Infertility Tests – wands, needles & fishy dye

I scheduled my initial round of infertility tests as soon as I could, but due to work commitments and travel back to the UK for Christmas the tests ran over two more cycles.  Over December 14 and January 15 I had a vaginal ultrasound, cycle day 3 blood work and HSG.  Chris booked his sperm analysis in January.

Vaginal Ultrasound. An ultrasound wand was placed in my vagina to check if I had follicles in my ovaries.  And I had many!  The ultrasound also showed that I was just about to ovulate from my left ovary (which is the ovulation pain I had been feeling earlier that day – it’s nice to know that I can tell which ovary I am ovulating from!!).  The doctor confirmed everything looked healthy and normal. Woohoooo!

Cycle Day 3 blood work.  I was horrified at the amount of boxes that had been ticked on the blood paper work….I calculated at least 4 vials of blood.  I am not good with needles.  I cannot bear to look at them without feeling faint.  Just before I deployed to Iraq I had to ensure all my vaccinations were up to date (all four million of them).  The army nurse asked me how I wasDani thought with needles.  I replied ‘not particularly good’.  He said ‘well now is the time to overcome your fear, I’ll tell you when you can look away’, and then immediately proceeded to jab me four times, after he just laughed, ‘see?  I told you would overcome your fear!’.  I walked away dizzy and attempted to find the toilet to be sick.  I also have donated blood once, and passed out after giving 1/2 a pint.  Apparently even when I voluntarily want to give my blood away my body won’t let me!  This time, for these particular blood tests, the nurse was lovely (despite him coming to the conclusion that I ultimately kill people for a living), he put me at ease straight away.

A big difference between the UK and the US, is that here in the US it is possible to get your blood test results online before your doctor sees them and discusses what they actually mean.  I am not a doctor and I can barely pronounce the name of the tests, so using the internet to help me decipher the results was a TERRIBLE idea!  In the UK you call up your doctor and then a receptionist will tell you if the results were normal or you need to book an appointment.  I am not sure which way round I prefer!!  Anyway, my results were normal.

Hysterosalpingogram also known as a HSG.  I’m not sure any human being would want to have this test performed out of choice. This procedure is where dye is injected through the vagina into the uterus and by using x-rays to see if the fallopian tubes are blocked. I was given an information sheet about the procedure, I felt prepared, and took the 800mg of Ibuprofen as prescribed an hour before.  My friend accompanied me as it recommended that you have someone drive you home afterwards. I am very pleased she was there with me, I couldn’t have gone it alone.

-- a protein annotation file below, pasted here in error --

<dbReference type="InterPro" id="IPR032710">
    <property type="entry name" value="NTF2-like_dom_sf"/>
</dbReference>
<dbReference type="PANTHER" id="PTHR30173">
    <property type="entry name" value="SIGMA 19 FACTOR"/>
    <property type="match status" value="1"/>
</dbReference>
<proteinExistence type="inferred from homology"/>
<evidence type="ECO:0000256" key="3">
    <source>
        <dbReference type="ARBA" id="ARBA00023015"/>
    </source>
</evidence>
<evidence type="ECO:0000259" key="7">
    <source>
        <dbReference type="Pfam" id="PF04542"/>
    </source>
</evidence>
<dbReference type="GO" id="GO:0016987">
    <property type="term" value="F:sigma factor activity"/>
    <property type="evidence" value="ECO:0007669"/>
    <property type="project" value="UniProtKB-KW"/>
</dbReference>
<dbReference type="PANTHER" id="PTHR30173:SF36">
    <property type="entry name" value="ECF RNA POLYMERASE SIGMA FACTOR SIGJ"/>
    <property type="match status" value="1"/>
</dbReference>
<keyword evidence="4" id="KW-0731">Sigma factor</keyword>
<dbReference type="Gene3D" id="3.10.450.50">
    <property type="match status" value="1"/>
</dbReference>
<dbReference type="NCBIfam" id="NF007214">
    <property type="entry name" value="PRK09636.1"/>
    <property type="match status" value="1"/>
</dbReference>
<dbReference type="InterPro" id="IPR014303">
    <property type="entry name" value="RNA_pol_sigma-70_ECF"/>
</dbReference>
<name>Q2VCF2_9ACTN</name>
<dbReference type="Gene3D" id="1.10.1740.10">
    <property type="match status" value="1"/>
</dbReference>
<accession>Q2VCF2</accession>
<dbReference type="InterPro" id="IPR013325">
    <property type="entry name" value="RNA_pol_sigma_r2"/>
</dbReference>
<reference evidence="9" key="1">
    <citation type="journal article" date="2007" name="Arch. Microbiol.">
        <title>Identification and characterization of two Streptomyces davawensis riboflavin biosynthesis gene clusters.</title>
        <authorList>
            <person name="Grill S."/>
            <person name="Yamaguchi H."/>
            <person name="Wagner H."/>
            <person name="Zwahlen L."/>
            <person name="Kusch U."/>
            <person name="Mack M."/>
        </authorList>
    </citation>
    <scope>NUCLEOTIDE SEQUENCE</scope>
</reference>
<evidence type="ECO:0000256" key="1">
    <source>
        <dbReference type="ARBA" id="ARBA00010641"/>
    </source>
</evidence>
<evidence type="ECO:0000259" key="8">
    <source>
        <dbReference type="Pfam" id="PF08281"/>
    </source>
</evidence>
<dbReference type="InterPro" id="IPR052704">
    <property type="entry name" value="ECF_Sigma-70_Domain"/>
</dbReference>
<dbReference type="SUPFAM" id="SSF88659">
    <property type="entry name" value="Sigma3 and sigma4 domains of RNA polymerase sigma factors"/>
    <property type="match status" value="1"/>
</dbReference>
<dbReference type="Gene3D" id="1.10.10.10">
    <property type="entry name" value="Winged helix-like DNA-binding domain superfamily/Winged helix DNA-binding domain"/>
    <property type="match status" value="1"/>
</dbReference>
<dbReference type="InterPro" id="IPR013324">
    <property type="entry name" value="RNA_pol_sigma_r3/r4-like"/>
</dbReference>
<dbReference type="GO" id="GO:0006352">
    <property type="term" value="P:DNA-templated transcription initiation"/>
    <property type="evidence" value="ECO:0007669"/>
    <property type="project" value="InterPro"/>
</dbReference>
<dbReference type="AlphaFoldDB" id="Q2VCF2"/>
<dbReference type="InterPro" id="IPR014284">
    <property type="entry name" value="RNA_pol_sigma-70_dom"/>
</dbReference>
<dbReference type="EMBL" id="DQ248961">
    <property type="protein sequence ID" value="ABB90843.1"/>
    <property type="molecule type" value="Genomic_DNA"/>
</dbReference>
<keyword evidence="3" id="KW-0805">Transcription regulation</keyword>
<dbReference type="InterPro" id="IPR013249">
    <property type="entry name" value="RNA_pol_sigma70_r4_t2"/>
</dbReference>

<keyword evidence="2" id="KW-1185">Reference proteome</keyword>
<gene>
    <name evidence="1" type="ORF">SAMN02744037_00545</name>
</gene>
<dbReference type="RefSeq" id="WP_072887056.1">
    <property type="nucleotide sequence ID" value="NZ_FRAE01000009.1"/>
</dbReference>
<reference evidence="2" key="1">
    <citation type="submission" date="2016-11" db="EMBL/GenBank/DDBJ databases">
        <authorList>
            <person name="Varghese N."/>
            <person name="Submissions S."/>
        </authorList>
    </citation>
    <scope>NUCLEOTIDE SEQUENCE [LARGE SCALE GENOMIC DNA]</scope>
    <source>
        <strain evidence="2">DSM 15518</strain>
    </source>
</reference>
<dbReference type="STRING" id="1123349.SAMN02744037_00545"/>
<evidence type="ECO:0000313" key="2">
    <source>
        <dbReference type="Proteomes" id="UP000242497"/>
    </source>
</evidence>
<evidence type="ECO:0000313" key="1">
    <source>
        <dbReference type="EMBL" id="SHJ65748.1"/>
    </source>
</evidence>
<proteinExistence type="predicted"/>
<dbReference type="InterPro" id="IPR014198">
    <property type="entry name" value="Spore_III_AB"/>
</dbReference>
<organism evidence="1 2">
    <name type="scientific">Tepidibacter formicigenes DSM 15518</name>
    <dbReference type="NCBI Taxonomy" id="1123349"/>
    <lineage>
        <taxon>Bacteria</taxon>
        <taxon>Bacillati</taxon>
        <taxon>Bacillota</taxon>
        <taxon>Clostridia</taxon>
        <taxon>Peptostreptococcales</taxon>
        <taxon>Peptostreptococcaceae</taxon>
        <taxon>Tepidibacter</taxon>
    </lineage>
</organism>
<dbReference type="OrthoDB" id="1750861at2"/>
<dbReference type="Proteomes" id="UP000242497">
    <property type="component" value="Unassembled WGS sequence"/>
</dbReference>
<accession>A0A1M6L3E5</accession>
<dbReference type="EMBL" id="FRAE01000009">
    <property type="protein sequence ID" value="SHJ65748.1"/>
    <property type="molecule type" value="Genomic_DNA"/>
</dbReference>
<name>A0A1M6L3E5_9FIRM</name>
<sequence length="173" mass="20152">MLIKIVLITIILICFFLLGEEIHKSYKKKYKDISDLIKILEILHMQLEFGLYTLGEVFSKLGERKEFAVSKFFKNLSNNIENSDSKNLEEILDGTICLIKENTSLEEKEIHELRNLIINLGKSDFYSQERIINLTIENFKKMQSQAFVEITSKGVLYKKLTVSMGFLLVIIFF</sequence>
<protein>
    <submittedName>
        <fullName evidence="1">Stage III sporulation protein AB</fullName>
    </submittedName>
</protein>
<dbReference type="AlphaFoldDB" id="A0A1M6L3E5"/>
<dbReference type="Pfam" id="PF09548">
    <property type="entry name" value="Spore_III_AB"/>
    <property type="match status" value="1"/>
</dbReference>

I was a bit nervous, naturally, but it wasn’t until the nurse asked me ‘Are you familiar with the procedure?’, I said, ‘yes, I read up’.  The nurse looked a little worried ‘uhoh you haven’t been reading the internet have you?’.  Now that part made me nervous!  I had not thought to look up the procedure online because the info sheet given to me was sufficiently detailed.

The procedure was very uncomfortable, and painful at parts, it felt like my insides were on fire and I had immediate cramping.  I could just about see the screen with the x-rays on it and could make out that my tubes were flowing freely.  Great news!!!! But the doctor asked me ‘did you know you have a retroverted uterus‘? Nope, no I did not know that.  Well everyday is a school day after all.   The only question I had on my mind at that point, was  what does all of these results really mean?  What will Chris’s results be?  I felt sad and guilty that Chris would be feeling more pressure about his sperm analysis.

Google – Jekyll & Hyde?  After my final test, I went home intrigued, and googled “HSG”.  I am so glad I did not read any forums before going for this procedure, there are some sad and terrifying stories out there.  The nurse was right to look so worried.  A lesson was certainly learned here – I’m going to  keep trusting in the people I am paying lots of money for to look after me.  Maybe I’m being naive, but google isn’t always your friend.

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